"They say, I say" Response
In the small excerpt of They say, I say Gerald Graff and Cathy Birkenstein both explain a very intelligent and easy way of communicating to others. Through their process, one may transfer ideas and opinions in a interesting and simple manner. Both authors mainly focus on the aspect of writing, however, their methods can certainly be used through speech and in any ordinary conversation. This process is used for argumentative writing in which you would agree or disagree with a certain topic. The perception of the topic by one person or group of people is introduced, also known as the "they say", followed by your opinion which is the "I say". Hence the title, and also simple templates are provided that follow this pattern. The purpose for this structure is to connect with the "they" by recognizing and responding to their statements. Whether you agree with their views or not, you use their words to jumpstart your voice and broach your mind on the subject.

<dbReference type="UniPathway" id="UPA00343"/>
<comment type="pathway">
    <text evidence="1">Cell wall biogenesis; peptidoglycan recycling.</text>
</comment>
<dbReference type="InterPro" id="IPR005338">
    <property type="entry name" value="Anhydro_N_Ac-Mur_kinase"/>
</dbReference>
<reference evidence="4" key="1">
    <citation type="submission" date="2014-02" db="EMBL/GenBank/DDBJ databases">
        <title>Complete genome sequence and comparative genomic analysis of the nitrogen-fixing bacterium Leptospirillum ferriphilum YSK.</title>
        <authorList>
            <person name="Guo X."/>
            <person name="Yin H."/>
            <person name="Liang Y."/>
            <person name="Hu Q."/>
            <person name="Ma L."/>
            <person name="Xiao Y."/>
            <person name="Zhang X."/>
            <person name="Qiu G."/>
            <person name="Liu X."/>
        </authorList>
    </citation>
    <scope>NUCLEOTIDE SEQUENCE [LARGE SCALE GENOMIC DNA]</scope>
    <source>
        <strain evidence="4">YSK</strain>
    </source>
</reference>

Moreover, there are always two sides to an argument, and the occasional neutral zone. Arguments seem to consist of each side trying to persuade the other to accept their viewpoints and prove they are right. They usually start with someone provoking another with their beliefs and the rest just becomes a verbal war. In school, the traditional five-paragraph essays are used to develop a position and support the that stance with evidence; however, it is not considered an argumentative paper because there is not a opposite side provoking the writer. It is not only how you prove your views, but how you can identify and challenge the contradicting arguments. There needs to be a matador that aggravates the bull. There has to be a "they say" in order for your argument to be understood. The content of your side would still be heard, but the purpose of stating it would be unclear. So the "they say" is used as the foundation which the "I say" is built upon, and therefore using others' voices to...
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